This panel discussion on the future of the clinical research industry features perspectives from U.S. Food and Drug Administration, TransCelerate Biopharma, Inc., and site and CRO leadership. Gain an understanding of what the future might look like for clinical trials, how our panelists are preparing for that future, and how you can prepare yourself.
When registering for this workshop (additional fee required), please be sure to select “W19-03.”
This course is approved for 5.0 ACRP Contact Hours, 5.0 AMA PRA Category 1 Credit(s)™ for physicians, and 5.0 contact hours for registered nurses (full accreditation details below).
This course is based on the new ACRP PI Training program and will provide investigators with resources and strategies to help ensure their oversight and delegation of responsibilities within clinical trials at their site. Participants should be familiar with the FDA Guidance Document: Investigator Responsibilities- Protecting the Rights, Safety, and Welfare of Study Subjects, ICH GCP E6(R2) and The Harmonized Core Competency Framework Version 2.0 developed by the Joint Task Force for Clinical Trial Competency.
A review of the Investigator Responsibilities guidance document and resources available for investigator oversight will be reviewed as well as exercises in conducting and evaluating PI Competencies. Root causes of potential risks in investigator oversight will be discussed in groups and as a large group in order to help each participant to focus their attention on areas lacking oversight and provide key takeaways following the session.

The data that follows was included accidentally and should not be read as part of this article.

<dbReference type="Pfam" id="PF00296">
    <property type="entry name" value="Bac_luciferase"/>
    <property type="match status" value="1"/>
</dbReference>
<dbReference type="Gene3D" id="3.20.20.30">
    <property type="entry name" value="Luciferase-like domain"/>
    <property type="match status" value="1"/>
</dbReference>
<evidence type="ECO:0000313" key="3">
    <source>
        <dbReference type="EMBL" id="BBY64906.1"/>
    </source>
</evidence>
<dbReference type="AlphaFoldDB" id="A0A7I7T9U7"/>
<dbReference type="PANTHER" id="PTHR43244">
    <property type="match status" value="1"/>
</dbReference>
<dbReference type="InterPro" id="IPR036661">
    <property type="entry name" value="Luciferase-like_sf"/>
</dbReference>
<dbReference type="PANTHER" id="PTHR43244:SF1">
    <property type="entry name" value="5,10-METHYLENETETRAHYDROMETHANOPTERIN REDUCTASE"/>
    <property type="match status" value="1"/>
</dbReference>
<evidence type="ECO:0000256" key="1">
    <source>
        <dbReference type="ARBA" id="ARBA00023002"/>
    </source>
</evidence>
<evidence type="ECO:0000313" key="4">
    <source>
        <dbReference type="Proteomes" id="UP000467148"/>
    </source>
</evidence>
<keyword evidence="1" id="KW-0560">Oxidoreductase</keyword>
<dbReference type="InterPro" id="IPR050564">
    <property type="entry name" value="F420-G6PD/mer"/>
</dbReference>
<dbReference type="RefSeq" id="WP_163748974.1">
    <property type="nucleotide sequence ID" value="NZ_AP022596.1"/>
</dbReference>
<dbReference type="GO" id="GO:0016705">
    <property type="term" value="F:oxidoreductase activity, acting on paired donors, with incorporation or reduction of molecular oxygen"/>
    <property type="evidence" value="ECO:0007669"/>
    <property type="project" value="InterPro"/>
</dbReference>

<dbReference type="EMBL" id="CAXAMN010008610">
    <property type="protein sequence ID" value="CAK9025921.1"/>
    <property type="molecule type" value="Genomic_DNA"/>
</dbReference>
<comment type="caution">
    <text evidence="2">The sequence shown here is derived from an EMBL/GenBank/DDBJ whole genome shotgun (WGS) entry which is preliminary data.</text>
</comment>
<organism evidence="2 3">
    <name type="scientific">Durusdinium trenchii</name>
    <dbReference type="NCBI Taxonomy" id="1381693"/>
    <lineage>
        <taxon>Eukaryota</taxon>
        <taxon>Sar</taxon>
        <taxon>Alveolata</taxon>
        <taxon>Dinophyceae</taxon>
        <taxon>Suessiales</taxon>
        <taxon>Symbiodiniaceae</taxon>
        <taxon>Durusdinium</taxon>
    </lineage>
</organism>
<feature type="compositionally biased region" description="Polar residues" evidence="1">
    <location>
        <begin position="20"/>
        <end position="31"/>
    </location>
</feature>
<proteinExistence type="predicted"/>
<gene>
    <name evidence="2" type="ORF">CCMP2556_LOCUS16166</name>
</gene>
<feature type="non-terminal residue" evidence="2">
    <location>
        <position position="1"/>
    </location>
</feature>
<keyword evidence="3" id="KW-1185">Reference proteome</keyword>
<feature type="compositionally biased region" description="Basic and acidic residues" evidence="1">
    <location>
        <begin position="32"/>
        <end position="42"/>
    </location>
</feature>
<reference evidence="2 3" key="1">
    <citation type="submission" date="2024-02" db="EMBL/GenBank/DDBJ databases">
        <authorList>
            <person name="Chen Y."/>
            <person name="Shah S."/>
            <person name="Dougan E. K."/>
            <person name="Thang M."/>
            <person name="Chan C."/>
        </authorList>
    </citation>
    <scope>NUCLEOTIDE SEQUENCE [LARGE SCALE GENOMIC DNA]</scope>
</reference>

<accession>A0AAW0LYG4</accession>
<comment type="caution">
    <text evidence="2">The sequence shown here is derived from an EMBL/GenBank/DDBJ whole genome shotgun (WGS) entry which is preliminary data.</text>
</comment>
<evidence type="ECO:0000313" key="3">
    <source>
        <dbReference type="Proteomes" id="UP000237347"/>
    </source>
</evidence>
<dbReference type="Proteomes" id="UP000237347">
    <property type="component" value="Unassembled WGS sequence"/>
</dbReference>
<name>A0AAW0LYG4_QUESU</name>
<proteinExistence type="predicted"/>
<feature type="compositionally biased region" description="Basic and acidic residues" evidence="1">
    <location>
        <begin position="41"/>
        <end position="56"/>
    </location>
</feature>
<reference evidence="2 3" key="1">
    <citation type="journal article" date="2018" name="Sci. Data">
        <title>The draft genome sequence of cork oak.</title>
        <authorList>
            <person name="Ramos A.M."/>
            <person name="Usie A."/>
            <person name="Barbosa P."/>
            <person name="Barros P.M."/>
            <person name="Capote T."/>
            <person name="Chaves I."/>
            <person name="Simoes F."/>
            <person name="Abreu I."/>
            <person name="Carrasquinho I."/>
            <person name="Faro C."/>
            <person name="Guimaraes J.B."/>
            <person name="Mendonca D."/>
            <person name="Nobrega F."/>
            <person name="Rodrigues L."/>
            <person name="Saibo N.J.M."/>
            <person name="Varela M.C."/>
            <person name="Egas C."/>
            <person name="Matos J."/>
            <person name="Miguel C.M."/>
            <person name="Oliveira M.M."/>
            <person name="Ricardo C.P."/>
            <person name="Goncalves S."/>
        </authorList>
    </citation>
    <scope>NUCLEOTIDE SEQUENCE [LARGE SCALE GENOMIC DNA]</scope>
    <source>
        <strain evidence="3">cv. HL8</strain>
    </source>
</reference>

After completing this activity, the participant should be better able to:
Describe the core elements of key regulatory guidance documents as they relate to the roles and responsibilities of the Principal Investigator
List the expectations that regulatory agencies and sponsors have for Principal Investigator oversight of clinical trial conduct and examine whether given situations fulfill these expectations
Explain the role, value and purpose of competency guidelines and how they can be used to facilitate the appropriate delegation of responsibilities to other staff
This activity is intended for Physicians engaged in the care of patients within a clinical research trial.
The Association of Clinical Research Professionals (ACRP) provides contact hours for the completion of this live educational activity with the completion of the online evaluation form. These contact hours can be used to meet the ACRP certification maintenance requirement.
In support of improving patient care, this activity has been planned and implemented by the Postgraduate Institute for Medicine and the Association of Clinical Research Professionals. Postgraduate Institute for Medicine is jointly accredited by the Accreditation Council for Continuing Medical Education (ACCME), the Accreditation Council for Pharmacy Education (ACPE), and the American Nurses Credentialing Center (ANCC), to provide continuing education for the healthcare team.